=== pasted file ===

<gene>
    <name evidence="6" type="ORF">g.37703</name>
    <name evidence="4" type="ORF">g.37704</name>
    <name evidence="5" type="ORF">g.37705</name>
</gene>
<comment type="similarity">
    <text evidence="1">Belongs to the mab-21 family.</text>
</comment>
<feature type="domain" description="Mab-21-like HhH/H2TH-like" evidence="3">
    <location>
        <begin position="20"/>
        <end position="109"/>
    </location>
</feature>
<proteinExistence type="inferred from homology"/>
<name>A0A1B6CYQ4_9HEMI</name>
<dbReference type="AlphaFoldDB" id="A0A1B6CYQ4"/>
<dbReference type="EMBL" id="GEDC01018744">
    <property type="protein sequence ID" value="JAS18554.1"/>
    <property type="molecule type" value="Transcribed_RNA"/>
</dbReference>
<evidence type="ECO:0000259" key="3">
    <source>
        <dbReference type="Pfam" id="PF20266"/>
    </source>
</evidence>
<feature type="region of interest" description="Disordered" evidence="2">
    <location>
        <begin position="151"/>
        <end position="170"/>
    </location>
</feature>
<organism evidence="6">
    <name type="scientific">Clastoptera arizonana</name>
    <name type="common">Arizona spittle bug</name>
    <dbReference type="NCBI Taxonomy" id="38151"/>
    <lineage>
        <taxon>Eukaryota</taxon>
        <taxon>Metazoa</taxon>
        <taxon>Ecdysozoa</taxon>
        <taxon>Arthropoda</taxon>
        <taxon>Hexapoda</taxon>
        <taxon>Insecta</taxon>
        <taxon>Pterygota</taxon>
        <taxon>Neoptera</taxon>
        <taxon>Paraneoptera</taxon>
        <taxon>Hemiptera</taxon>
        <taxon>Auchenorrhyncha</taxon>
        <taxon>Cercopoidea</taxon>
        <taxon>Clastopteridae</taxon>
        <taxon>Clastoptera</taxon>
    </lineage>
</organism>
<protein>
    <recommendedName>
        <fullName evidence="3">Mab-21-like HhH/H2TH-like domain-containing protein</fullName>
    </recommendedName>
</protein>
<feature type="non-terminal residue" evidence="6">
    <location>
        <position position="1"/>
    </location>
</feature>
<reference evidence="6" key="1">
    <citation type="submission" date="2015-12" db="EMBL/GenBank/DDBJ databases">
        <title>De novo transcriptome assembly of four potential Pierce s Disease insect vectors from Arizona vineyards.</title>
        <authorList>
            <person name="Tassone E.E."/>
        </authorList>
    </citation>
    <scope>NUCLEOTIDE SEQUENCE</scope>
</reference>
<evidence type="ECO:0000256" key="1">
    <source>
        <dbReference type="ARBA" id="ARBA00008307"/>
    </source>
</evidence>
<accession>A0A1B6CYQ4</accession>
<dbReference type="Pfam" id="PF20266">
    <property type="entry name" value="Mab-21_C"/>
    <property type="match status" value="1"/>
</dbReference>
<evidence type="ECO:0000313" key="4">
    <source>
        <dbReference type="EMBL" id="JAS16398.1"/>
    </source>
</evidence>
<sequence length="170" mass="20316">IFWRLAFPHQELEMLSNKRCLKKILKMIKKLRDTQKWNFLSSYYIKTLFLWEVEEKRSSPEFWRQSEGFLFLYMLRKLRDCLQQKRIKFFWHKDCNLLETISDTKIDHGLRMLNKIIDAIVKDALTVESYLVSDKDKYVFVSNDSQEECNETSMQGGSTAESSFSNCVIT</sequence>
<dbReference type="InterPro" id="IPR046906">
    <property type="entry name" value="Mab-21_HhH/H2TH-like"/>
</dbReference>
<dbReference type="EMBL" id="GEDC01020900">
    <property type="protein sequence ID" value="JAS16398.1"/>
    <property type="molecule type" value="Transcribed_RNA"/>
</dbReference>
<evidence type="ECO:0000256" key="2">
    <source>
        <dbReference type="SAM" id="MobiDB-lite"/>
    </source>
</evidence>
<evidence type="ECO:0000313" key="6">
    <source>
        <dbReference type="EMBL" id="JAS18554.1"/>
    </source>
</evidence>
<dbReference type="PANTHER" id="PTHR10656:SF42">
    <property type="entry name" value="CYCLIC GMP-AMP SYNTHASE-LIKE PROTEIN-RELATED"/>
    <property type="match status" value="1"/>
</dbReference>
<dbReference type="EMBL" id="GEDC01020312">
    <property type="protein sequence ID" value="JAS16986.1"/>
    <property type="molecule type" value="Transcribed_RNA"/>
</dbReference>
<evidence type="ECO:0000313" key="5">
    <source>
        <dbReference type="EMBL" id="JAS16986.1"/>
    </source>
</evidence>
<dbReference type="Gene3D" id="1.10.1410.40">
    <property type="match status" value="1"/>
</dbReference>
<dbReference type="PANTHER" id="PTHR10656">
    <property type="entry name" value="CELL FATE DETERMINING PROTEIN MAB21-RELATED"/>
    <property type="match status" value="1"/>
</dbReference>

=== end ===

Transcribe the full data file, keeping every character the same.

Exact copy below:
<gene>
    <name evidence="6" type="ORF">g.37703</name>
    <name evidence="4" type="ORF">g.37704</name>
    <name evidence="5" type="ORF">g.37705</name>
</gene>
<comment type="similarity">
    <text evidence="1">Belongs to the mab-21 family.</text>
</comment>
<feature type="domain" description="Mab-21-like HhH/H2TH-like" evidence="3">
    <location>
        <begin position="20"/>
        <end position="109"/>
    </location>
</feature>
<proteinExistence type="inferred from homology"/>
<name>A0A1B6CYQ4_9HEMI</name>
<dbReference type="AlphaFoldDB" id="A0A1B6CYQ4"/>
<dbReference type="EMBL" id="GEDC01018744">
    <property type="protein sequence ID" value="JAS18554.1"/>
    <property type="molecule type" value="Transcribed_RNA"/>
</dbReference>
<evidence type="ECO:0000259" key="3">
    <source>
        <dbReference type="Pfam" id="PF20266"/>
    </source>
</evidence>
<feature type="region of interest" description="Disordered" evidence="2">
    <location>
        <begin position="151"/>
        <end position="170"/>
    </location>
</feature>
<organism evidence="6">
    <name type="scientific">Clastoptera arizonana</name>
    <name type="common">Arizona spittle bug</name>
    <dbReference type="NCBI Taxonomy" id="38151"/>
    <lineage>
        <taxon>Eukaryota</taxon>
        <taxon>Metazoa</taxon>
        <taxon>Ecdysozoa</taxon>
        <taxon>Arthropoda</taxon>
        <taxon>Hexapoda</taxon>
        <taxon>Insecta</taxon>
        <taxon>Pterygota</taxon>
        <taxon>Neoptera</taxon>
        <taxon>Paraneoptera</taxon>
        <taxon>Hemiptera</taxon>
        <taxon>Auchenorrhyncha</taxon>
        <taxon>Cercopoidea</taxon>
        <taxon>Clastopteridae</taxon>
        <taxon>Clastoptera</taxon>
    </lineage>
</organism>
<protein>
    <recommendedName>
        <fullName evidence="3">Mab-21-like HhH/H2TH-like domain-containing protein</fullName>
    </recommendedName>
</protein>
<feature type="non-terminal residue" evidence="6">
    <location>
        <position position="1"/>
    </location>
</feature>
<reference evidence="6" key="1">
    <citation type="submission" date="2015-12" db="EMBL/GenBank/DDBJ databases">
        <title>De novo transcriptome assembly of four potential Pierce s Disease insect vectors from Arizona vineyards.</title>
        <authorList>
            <person name="Tassone E.E."/>
        </authorList>
    </citation>
    <scope>NUCLEOTIDE SEQUENCE</scope>
</reference>
<evidence type="ECO:0000256" key="1">
    <source>
        <dbReference type="ARBA" id="ARBA00008307"/>
    </source>
</evidence>
<accession>A0A1B6CYQ4</accession>
<dbReference type="Pfam" id="PF20266">
    <property type="entry name" value="Mab-21_C"/>
    <property type="match status" value="1"/>
</dbReference>
<evidence type="ECO:0000313" key="4">
    <source>
        <dbReference type="EMBL" id="JAS16398.1"/>
    </source>
</evidence>
<sequence length="170" mass="20316">IFWRLAFPHQELEMLSNKRCLKKILKMIKKLRDTQKWNFLSSYYIKTLFLWEVEEKRSSPEFWRQSEGFLFLYMLRKLRDCLQQKRIKFFWHKDCNLLETISDTKIDHGLRMLNKIIDAIVKDALTVESYLVSDKDKYVFVSNDSQEECNETSMQGGSTAESSFSNCVIT</sequence>
<dbReference type="InterPro" id="IPR046906">
    <property type="entry name" value="Mab-21_HhH/H2TH-like"/>
</dbReference>
<dbReference type="EMBL" id="GEDC01020900">
    <property type="protein sequence ID" value="JAS16398.1"/>
    <property type="molecule type" value="Transcribed_RNA"/>
</dbReference>
<evidence type="ECO:0000256" key="2">
    <source>
        <dbReference type="SAM" id="MobiDB-lite"/>
    </source>
</evidence>
<evidence type="ECO:0000313" key="6">
    <source>
        <dbReference type="EMBL" id="JAS18554.1"/>
    </source>
</evidence>
<dbReference type="PANTHER" id="PTHR10656:SF42">
    <property type="entry name" value="CYCLIC GMP-AMP SYNTHASE-LIKE PROTEIN-RELATED"/>
    <property type="match status" value="1"/>
</dbReference>
<dbReference type="EMBL" id="GEDC01020312">
    <property type="protein sequence ID" value="JAS16986.1"/>
    <property type="molecule type" value="Transcribed_RNA"/>
</dbReference>
<evidence type="ECO:0000313" key="5">
    <source>
        <dbReference type="EMBL" id="JAS16986.1"/>
    </source>
</evidence>
<dbReference type="Gene3D" id="1.10.1410.40">
    <property type="match status" value="1"/>
</dbReference>
<dbReference type="PANTHER" id="PTHR10656">
    <property type="entry name" value="CELL FATE DETERMINING PROTEIN MAB21-RELATED"/>
    <property type="match status" value="1"/>
</dbReference>